Italian food sector flourishes against the odds
ROME – The Italian catering industry has managed to fight off an industry crisis through resourcefulness, sustainability and positive consumption trends, reveals a recent analysis from the Italian Federation of Public Exercises (FIPE).
The places where we eat and the style of our food might change, but one thing is for certain – Italy’s passion for restaurants and good food has shown no sign of waning in 2019. The data, presented in a FIPE report by the president of the FIPE, Lino Enrico Stoppani, reveals how the restaurant sector has had an extremely dynamic year.
“The world of catering is a great asset of our economy and a cultural heritage of the country. The data are clear – we continue to increase employment and contribute to the maintenance of food consumption. In the last 10 years, despite the crisis, Italians have always spent more to eat outside the home, while reducing spending at home,” said Mr. Stoppani.
The FIPE report details that 10.8 per cent of Italians have breakfast every day in one of the 148 thousand bars in Italy. This percentage is equaled by the number of people who leave their homes or workplaces to eat lunch, and is exceeded by the 18.5 per cent of Italians who dine at the restaurant at least twice a week.
Between 2008 and 2018, the Italian catering industry grew by 4.9 billion euros. This performance has allowed the Italian restaurant market to become the third largest in Europe, following Great Britain and Spain.
The FIPE report highlighted that seven out of ten consumers argue that they find it important restaurants operate in a socially and environmentally conscious way. In accordance with this, Italian restaurants are increasingly looking for the best quality products. In 2019, the number of women and young people running catering businesses also rose dramatically. These changes in the sector have ensured continuing prosperity, and are supported by an unwavering Italian food culture. Of the customer base interviewed in the FIPE's report, 50 per cent appreciated a wide range of local products, 90.7 per cent confessed to having been tempted by new and never tried dishes, while 60.5 per cent admitted to going to a restaurant to refine their palate.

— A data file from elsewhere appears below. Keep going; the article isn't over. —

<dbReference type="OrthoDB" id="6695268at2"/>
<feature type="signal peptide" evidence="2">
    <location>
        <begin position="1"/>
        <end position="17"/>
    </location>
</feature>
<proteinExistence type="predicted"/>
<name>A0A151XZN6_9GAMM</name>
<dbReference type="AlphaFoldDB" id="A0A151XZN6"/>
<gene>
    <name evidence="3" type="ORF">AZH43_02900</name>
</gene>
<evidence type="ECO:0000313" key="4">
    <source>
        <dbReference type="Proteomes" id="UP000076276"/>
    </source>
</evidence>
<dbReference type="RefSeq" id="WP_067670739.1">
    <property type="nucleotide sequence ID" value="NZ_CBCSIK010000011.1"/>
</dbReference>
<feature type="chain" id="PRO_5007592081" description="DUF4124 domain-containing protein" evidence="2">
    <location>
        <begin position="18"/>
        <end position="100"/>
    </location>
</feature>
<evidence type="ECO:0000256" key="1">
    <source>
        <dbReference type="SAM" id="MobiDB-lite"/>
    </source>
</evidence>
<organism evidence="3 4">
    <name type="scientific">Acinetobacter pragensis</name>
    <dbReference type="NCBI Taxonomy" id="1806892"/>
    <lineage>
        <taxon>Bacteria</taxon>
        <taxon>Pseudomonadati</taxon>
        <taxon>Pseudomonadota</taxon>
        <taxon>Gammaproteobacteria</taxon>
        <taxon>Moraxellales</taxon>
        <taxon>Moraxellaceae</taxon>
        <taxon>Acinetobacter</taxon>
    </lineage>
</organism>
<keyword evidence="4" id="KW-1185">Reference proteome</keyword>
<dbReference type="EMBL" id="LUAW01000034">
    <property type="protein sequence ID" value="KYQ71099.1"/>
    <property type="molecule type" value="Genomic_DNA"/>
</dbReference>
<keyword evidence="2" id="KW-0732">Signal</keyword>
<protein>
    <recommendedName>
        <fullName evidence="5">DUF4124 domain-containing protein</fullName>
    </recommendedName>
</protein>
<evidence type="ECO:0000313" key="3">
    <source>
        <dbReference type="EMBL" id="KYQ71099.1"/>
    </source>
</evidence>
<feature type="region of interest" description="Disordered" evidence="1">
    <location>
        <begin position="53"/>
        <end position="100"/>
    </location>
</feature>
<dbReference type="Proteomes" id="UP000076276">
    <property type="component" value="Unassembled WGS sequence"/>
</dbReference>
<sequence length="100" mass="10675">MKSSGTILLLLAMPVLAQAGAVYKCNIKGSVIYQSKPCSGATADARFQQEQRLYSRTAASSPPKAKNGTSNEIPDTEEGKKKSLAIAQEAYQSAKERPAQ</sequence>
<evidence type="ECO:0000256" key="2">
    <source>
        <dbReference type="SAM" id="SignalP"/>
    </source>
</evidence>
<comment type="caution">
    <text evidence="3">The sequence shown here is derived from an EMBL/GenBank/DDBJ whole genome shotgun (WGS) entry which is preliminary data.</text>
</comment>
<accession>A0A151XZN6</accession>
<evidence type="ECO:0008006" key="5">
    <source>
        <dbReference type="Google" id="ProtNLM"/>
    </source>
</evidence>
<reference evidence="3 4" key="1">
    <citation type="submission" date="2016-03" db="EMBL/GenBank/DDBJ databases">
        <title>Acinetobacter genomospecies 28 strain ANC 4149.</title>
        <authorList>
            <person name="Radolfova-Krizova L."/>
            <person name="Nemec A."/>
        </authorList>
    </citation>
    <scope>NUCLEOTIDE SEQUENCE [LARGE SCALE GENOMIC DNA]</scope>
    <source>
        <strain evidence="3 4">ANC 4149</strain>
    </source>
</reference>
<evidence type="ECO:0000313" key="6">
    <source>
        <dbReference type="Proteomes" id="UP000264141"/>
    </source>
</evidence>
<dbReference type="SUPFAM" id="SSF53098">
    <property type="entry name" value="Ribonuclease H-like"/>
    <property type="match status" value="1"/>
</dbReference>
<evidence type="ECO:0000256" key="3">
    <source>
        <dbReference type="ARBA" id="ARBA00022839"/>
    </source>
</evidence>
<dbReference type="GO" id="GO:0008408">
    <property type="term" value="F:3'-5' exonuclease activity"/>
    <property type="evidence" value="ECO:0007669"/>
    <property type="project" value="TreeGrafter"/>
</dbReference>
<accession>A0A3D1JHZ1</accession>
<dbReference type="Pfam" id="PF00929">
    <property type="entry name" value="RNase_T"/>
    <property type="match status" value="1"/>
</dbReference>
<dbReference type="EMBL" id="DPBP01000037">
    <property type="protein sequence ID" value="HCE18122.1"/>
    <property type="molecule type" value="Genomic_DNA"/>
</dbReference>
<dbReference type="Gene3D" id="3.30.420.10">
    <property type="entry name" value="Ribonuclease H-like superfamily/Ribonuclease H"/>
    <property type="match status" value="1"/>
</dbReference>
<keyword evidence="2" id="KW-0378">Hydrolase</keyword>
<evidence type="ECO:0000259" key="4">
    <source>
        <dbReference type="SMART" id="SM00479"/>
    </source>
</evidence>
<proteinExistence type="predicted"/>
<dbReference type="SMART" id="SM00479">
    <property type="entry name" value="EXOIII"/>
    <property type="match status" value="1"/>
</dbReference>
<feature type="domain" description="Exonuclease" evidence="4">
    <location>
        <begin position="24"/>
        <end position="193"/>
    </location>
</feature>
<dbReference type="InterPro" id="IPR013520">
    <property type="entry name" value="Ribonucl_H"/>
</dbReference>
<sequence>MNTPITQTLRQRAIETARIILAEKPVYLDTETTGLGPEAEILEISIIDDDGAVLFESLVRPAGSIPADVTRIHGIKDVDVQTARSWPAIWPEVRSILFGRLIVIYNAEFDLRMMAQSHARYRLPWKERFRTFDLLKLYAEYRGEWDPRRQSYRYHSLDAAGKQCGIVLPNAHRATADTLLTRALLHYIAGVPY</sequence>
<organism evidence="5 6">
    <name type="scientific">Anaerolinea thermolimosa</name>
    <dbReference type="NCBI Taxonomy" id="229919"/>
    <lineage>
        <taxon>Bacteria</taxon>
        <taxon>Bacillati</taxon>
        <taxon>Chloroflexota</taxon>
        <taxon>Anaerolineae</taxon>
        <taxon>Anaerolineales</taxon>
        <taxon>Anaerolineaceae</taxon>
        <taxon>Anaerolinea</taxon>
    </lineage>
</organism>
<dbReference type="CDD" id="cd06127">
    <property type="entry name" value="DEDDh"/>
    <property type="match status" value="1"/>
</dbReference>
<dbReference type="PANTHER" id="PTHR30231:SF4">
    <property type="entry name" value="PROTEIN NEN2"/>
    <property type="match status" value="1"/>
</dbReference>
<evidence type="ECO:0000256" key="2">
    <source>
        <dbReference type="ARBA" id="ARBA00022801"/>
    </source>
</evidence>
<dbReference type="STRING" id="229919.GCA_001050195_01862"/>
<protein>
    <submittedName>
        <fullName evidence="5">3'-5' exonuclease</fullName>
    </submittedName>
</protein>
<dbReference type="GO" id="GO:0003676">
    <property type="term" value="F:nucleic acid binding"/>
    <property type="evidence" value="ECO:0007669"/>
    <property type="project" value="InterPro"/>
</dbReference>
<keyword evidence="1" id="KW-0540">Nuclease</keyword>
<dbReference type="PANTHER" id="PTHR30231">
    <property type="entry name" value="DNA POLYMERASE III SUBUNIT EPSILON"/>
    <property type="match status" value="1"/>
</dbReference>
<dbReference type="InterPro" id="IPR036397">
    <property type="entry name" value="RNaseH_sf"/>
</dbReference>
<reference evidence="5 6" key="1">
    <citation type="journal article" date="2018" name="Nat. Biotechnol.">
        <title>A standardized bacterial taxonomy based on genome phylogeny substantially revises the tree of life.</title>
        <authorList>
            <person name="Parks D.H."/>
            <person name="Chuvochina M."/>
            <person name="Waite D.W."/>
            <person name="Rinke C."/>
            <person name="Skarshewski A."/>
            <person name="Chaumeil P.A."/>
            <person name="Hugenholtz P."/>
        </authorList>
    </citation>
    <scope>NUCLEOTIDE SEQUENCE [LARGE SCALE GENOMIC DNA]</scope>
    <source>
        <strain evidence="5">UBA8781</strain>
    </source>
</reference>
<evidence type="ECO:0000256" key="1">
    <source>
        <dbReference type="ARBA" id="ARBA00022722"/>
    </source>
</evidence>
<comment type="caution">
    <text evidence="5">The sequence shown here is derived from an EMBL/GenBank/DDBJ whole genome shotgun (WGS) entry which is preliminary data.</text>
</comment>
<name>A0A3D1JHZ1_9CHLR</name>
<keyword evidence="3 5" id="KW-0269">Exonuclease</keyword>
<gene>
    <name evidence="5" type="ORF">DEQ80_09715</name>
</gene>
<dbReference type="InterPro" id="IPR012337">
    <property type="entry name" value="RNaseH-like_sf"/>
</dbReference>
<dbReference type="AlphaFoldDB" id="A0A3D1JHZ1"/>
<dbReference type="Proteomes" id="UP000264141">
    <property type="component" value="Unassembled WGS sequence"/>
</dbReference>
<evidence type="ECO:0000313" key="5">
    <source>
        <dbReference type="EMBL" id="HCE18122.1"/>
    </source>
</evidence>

This positive news comes despite the many challenges the industry faces. The counterfeiting of Italian products and brands is a growing problem. The sector continues to suffer from a high mortality rate – after one year, one in four restaurants close; after three years, almost one in two; and after five years, more than one in two. Productivity is also an issue – over the past 10 years, the value added per hour worked has fallen by 9 per cent. Unfair competition is also a major problem in Italy, especially in historic centers. Over the past 10 years, the number of sandwich shops, kebabs and takeaways of all kinds has risen by 54.7 per cent.
Addressing this final challenge, Mr. Stoppani said that “the rental costs [in these areas] have become unsustainable. The service requires personnel and the staff costs and management costs are increasingly heavy. The difference in conditions not only generates unfair competition, but ends up impoverishing the market itself, consumer safety and the quality of our cities."
Despite these challenges, Italians have continued to invest through 2019, and they did so in an increasingly targeted way. This is an important step for the sector and has allowed it to flourish at a time when challenges to the sector have also been increasing.